by Craig Klugman Ph.D.
Where do you get your medical care? Recently I was feeling under the weather and when I tried to get an appointment with my primary care physician, I was told that he could see me in 3 weeks. Figuring I would be either better or dead by then, I went down to my local pharmacy and was able to see a nurse practitioner in their quick clinic. I was examined, given a prescription and was feeling better in no time.
The national pharmacy chains have jumped on this opportunity. Walgreens has 360 clinics and CVS has 640. Each clinic is staffed by a nurse practitioner or a physicians’ assistant who can write prescriptions.
The popularity of such drugstore-based clinics is gaining. In a January report, nearly ¼ of surveyed Americans surveyed had visited such a clinic because of convenience—no appointment is necessary, waiting times are short and office hours are extended. For the 30-40 percent of patients who do not have a regular doctor, such clinics are a place to get the medical care they need. And considering that 34 million previously uninsured people will be joining the health care system in a few months time and that there is a physician shortage projected to reach 50,000 doctors by 2025, such clinics fill a very real need.
Opponents say that these clinics pose a health threat to patients. For example, clinic patients are less likely to have a medical home—a primary care practice that coordinates and reviews the patient’s comprehensive care—where one’s health is known in conjunction with medical history, lab tests, and all prescriptions. Even when patients do have a medical home, the quick clinics may not share lab results, diagnoses, and prescriptions with that home, compromising a patient’s medical record that may become important in their later care. With a variety of health care professionals working different shifts, a patient is less likely to see the same person each time and to have continuity of care—something that is important for chronic disease. There is also no real data on the quality of care patients receive at such clinics and whether there is any real harm.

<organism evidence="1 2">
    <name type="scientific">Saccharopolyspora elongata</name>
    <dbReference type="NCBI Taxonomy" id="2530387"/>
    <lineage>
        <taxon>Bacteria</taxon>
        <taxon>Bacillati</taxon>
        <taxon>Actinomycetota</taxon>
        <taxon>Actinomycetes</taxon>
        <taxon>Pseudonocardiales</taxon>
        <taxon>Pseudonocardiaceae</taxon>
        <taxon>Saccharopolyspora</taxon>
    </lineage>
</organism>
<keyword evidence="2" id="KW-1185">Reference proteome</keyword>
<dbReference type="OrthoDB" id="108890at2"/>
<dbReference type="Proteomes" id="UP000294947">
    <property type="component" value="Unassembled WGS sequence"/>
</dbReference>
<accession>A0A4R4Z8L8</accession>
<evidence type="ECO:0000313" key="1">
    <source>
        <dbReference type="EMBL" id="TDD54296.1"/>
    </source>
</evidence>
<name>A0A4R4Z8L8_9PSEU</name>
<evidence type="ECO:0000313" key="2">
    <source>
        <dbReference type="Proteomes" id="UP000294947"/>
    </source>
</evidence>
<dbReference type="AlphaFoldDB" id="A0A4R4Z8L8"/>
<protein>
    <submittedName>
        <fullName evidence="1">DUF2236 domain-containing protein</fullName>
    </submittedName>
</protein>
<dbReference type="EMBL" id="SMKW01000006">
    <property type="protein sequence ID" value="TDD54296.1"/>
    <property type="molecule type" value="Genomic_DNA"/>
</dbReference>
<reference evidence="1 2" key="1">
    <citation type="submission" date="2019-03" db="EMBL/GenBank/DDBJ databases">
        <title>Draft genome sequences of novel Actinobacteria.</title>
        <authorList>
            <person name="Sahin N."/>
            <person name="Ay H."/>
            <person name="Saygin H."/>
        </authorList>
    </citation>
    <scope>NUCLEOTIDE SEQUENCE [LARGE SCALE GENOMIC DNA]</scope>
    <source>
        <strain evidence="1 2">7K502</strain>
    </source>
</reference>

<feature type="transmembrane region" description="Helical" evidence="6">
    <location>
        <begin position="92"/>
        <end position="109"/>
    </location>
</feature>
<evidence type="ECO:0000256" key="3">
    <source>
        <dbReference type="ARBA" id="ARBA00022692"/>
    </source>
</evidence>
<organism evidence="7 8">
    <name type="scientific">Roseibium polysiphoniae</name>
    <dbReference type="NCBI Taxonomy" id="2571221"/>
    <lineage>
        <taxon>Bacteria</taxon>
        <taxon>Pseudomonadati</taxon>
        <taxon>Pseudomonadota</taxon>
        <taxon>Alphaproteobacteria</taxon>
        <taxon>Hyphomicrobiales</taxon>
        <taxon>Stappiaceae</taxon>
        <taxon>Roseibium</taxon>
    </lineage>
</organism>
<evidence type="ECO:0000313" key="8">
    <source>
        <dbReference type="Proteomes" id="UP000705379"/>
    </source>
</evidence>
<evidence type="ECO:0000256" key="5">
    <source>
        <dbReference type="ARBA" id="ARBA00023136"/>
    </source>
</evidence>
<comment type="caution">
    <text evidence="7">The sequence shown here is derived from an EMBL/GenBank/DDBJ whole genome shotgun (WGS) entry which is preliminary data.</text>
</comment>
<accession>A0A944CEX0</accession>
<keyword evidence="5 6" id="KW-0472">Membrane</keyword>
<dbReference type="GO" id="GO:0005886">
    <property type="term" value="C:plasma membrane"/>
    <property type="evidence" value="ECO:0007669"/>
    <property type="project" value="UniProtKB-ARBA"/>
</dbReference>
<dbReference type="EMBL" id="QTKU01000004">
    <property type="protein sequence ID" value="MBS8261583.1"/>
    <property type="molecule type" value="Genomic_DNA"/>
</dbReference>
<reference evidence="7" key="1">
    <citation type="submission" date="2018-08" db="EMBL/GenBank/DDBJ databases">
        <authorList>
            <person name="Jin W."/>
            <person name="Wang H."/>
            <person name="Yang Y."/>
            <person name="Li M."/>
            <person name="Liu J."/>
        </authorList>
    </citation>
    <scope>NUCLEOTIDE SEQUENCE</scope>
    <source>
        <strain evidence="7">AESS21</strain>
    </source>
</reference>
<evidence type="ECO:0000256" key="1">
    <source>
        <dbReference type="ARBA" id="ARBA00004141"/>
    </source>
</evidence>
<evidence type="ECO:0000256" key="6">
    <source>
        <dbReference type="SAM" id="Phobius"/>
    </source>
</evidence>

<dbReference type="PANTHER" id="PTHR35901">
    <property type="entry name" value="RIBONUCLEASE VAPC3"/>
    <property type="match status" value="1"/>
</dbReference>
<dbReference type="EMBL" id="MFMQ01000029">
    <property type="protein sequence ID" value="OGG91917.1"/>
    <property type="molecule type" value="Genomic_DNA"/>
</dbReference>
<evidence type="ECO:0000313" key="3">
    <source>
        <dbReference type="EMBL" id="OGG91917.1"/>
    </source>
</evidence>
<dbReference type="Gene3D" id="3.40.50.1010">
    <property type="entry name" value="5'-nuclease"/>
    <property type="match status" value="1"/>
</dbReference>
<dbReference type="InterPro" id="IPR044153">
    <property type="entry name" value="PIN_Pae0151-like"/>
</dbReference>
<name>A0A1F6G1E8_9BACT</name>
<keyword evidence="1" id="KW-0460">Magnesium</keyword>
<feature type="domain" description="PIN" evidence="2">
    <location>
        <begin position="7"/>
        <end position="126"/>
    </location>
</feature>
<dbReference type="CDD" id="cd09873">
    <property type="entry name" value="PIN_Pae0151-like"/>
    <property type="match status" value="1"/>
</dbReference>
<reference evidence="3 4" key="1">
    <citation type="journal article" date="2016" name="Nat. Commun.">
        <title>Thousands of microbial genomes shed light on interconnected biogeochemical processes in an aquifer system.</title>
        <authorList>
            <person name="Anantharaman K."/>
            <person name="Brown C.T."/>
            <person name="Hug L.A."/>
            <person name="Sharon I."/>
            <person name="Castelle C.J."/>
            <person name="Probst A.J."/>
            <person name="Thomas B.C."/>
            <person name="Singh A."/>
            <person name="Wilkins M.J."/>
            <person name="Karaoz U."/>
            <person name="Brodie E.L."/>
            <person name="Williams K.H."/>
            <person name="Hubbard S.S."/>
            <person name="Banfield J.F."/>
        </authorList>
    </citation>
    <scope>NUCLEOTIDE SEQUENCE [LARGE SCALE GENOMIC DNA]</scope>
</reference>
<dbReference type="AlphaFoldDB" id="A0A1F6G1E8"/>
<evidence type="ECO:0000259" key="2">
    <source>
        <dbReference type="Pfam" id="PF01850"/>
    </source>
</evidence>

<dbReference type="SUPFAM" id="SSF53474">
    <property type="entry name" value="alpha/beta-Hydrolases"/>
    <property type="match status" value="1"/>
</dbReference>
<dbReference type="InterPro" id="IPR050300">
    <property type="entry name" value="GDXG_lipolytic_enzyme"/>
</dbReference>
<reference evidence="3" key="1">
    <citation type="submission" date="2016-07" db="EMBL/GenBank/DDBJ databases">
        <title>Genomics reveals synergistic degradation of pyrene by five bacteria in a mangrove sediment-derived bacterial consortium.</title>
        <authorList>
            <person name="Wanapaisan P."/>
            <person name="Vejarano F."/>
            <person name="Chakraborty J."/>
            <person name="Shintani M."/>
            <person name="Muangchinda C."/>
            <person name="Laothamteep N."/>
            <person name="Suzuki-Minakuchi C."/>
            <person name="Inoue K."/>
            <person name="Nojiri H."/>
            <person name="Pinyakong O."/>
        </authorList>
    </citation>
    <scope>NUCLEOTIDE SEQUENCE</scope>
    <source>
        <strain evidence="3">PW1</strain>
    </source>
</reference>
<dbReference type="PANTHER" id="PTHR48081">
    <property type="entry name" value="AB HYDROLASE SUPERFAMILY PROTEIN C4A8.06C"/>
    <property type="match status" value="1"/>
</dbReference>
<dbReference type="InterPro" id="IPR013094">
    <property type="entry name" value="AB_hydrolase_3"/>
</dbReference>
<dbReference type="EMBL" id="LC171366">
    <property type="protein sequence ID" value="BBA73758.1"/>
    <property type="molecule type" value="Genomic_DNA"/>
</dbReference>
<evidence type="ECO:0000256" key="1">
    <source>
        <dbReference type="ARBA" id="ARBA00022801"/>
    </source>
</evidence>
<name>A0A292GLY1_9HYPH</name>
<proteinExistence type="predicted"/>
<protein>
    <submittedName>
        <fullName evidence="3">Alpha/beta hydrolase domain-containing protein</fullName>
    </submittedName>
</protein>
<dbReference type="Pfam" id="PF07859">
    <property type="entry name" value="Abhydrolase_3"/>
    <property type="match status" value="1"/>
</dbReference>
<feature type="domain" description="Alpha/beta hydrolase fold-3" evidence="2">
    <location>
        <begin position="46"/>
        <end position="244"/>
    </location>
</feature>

The reality is that physician training is expensive and takes an enormous investment of time. With health care reform more people will be entering the health care system. There are fewer physicians and getting appointments to see them has become more difficult. Only about 40 percent of graduating U.S. medical students choose primary care residencies, and many of those will not practice in primary care. Why? Many medical students cannot afford to choose primary care if they have significant student loan debt.
When the supply cannot meet the demand, creative solutions have to be found. These clinics fill that need. This is more of a story of professional turf wars than about serving patients. In the traditional story, the physicians control medical care. In the new reality, physicians cannot meet the demand. Well trained nurse practitioners and physicians’ assistants can add resources to help meet this need. Making sure all health care professionals are well trained, have the knowledge necessary to take care of patients, and that they can work together for the benefit of the patient is of the utmost important.
What often gets lost in these turf wars is the patient. And the patient is the real reason the health professions exist in the first place.